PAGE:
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Thermogenic compositions

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US4255157A
US4255157A US06076700 US7670079A US4255157A US 4255157 A US4255157 A US 4255157A US 06076700 US06076700 US 06076700 US 7670079 A US7670079 A US 7670079A US 4255157 A US4255157 A US 4255157A
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thermogenic
composition
heat
component
oxygen
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Denjirou Yamaguchi
Noboru Mogi
Toshio Seta
Kunizo Oishi
Yoshihisa Fuzimori
Atsushi Suzuki
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Toyo Ink SC Holdings Co Ltd
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Toyo Ink SC Holdings Co Ltd
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    • CCHEMISTRY; METALLURGY
    • C10PETROLEUM, GAS OR COKE INDUSTRIES; TECHNICAL GASES CONTAINING CARBON MONOXIDE; FUELS; LUBRICANTS; PEAT
    • C10LFUELS NOT OTHERWISE PROVIDED FOR; NATURAL GAS; SYNTHETIC NATURAL GAS OBTAINED BY PROCESSES NOT COVERED BY SUBCLASSES C10G, C10K; LIQUEFIED PETROLEUM GAS; ADDING MATERIALS TO FUELS OR FIRES TO REDUCE SMOKE OR UNDESIRABLE DEPOSITS OR TO FACILITATE SOOT REMOVAL; FIRELIGHTERS
    • C10L5/00Solid fuels
    • C10L5/40Solid fuels essentially based on materials of non-mineral origin
    • YGENERAL TAGGING OF NEW TECHNOLOGICAL DEVELOPMENTS; GENERAL TAGGING OF CROSS-SECTIONAL TECHNOLOGIES SPANNING OVER SEVERAL SECTIONS OF THE IPC; TECHNICAL SUBJECTS COVERED BY FORMER USPC CROSS-REFERENCE ART COLLECTIONS [XRACs] AND DIGESTS
    • Y02TECHNOLOGIES OR APPLICATIONS FOR MITIGATION OR ADAPTATION AGAINST CLIMATE CHANGE
    • Y02EREDUCTION OF GREENHOUSE GASES [GHG] EMISSION, RELATED TO ENERGY GENERATION, TRANSMISSION OR DISTRIBUTION
    • Y02E50/00Technologies for the production of fuel of non-fossil origin
    • Y02E50/30Fuel from waste

Abstract

A thermogenic composition comprising (1) at least one of alkali metal sulphides, polysulphides and hydrates thereof, (2) at least one of carbonaceous materials, (3) at least one of powdered iron, magnesium, aluminum and powdered alloys of these metals and, if desired, calcium oxide, the thermogenic composition being capable of heat generation when contacted with air or oxygen.

Description

This invention relates to a thermogenic composition which will generate a large amount of heat only by contacting with air or oxygen.

There have heretofore been known thermogenic compositions capable of chemically generating heat, such as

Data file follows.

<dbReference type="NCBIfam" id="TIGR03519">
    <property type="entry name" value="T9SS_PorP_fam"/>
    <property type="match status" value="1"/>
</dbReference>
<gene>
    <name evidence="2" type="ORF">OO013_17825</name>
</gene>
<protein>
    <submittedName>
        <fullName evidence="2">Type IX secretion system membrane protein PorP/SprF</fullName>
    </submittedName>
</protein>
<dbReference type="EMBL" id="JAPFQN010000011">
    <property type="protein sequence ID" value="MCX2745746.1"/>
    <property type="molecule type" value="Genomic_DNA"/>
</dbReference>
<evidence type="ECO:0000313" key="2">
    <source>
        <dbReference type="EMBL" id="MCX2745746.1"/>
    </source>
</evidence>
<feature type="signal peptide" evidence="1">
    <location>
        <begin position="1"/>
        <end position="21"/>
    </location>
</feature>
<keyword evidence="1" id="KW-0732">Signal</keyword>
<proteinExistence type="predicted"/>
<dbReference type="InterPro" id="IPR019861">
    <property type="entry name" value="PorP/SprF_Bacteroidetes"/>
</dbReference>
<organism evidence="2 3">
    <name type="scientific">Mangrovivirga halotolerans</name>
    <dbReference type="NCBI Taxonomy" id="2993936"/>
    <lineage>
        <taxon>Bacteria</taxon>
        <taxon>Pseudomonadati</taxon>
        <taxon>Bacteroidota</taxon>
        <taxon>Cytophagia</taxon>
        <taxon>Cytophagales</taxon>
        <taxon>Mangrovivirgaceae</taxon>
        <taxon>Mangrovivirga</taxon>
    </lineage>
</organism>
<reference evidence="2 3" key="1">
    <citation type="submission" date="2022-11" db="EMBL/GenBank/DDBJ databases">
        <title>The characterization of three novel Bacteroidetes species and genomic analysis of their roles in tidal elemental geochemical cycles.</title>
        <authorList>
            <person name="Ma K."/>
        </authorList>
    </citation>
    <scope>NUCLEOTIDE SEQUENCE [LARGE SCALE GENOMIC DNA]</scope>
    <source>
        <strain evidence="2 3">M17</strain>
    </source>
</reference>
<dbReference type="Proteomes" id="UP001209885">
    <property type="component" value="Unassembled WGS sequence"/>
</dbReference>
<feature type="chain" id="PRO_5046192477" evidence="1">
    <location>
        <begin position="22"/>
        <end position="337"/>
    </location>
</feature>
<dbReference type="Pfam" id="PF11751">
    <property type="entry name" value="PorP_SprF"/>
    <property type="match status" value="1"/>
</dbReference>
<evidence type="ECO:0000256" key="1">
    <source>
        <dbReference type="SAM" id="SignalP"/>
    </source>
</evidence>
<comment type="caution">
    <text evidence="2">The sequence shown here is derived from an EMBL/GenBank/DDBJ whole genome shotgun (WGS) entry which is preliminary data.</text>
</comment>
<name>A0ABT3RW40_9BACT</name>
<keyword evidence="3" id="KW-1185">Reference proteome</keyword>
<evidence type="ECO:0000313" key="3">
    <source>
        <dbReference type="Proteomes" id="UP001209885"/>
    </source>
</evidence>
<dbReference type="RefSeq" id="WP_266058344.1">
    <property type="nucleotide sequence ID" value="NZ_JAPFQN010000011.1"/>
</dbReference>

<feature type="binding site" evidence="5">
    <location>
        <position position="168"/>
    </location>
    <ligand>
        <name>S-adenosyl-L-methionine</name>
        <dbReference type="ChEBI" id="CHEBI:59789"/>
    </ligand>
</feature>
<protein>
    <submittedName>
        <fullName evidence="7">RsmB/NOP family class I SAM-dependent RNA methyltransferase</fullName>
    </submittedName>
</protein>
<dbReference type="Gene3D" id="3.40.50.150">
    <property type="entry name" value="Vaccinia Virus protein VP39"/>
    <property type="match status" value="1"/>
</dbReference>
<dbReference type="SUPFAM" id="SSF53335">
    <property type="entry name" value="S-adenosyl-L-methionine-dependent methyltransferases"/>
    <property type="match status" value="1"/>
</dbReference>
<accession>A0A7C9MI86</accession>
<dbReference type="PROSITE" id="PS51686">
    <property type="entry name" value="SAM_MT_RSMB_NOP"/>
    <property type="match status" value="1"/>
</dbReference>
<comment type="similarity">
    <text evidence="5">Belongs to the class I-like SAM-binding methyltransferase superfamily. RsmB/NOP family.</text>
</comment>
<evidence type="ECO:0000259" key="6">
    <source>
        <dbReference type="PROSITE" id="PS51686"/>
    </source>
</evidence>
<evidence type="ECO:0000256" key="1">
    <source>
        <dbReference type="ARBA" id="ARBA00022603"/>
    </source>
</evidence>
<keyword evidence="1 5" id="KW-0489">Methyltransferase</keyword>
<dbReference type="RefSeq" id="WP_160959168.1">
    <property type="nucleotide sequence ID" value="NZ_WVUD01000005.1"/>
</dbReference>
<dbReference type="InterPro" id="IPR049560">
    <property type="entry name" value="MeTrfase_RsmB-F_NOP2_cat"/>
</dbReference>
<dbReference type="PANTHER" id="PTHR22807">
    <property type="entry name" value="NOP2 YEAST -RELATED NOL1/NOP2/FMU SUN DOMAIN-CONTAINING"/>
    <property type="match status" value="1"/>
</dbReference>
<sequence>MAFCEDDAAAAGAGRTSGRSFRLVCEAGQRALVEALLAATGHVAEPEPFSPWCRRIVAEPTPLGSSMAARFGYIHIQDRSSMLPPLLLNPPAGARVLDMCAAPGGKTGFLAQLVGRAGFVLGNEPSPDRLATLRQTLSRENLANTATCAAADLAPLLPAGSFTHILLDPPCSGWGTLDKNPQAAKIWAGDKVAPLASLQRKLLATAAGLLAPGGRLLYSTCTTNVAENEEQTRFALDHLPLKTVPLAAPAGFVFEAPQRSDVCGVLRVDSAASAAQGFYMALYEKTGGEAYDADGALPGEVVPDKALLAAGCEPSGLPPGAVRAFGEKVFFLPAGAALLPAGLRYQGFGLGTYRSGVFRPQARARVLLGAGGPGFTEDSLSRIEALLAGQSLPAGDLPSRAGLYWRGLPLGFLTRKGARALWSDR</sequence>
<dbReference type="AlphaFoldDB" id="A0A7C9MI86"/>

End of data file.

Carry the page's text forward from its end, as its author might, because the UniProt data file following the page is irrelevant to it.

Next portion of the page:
(1) a composition comprising as the main component an inorganic oxide such as calcium oxide which will generate heat by reacting with, or dissolving in, water supplied from outside,

(2) a composition which comprises metal powder such as iron powder or aluminum powder and an inorganic metal salt such as iron sulphate, copper sulphate, iron chloride or sodium chloride and which will generate heat by contacting with water and air (or oxygen) outwardly supplied, and

(3) a composition which comprises at least one member selected from the group consisting of alkali metal sulphides, polysulphides, hydrosulphides and hydrates thereof, and carbonaceous material and which will generate heat by contacting with air or oxygen (U.S. Pat. No. 4,093,424).

The said conventional thermogenic compositions (1) and (2) are disadvantageous in that they are capable of producing an insufficient amount of heat, they require externally supplied water for their heat generation when used or they are required to comprise thermogenic material and water separated therefrom and have a means for mixing the two together when used, and they are greatly limited in packaging, manner of use, application and the like.

The said conventional thermogenic composition (3) is advantageous in that it will generate heat only by introducing air or oxygen thereinto. In addition, it is excellent in packaging, manner of use, application and the like as compared with the conventional compositions (1) and (2). However, if the conventional composition (3) contains the hydrate of alkali sulphides and the like, it has more satisfactory thermogenic capacity than the conventional compositions (1) and (2) but it has insufficient thermogenic capacity for uses requiring high temperatures whereby it will give a lower temperature than required when used. If the conventional composition (3) contains the anhydride of alkali sulphides and the like, it will generate a larger amount of heat when used whereby a higher temperature will be obtained; however, methods for the industrial production of such anhydrides are complicated ones thereby raising problems as to the industrial production of thermogenic compositions containing such anhydrides. Furthermore, even these thermogenic compositions have sometimes been unsuitable for uses requiring a larger duration of heat generation at a high temperature.

The thermogenic compositions of this invention are those which eliminate the disadvantages of the aforesaid conventional thermogenic compositions. More particularly, they comprise (A) at least one member selected from the group consisting of sulphides and polysulphides of alkali metals, and hydrates thereof, (B) carbonaceous material, (C) at least one member selected from the group consisting of powdered iron, magnesium, aluminum and alloys thereof and, if desired, (D) calcium oxide. In addition, the thermogenic compositions have the following features: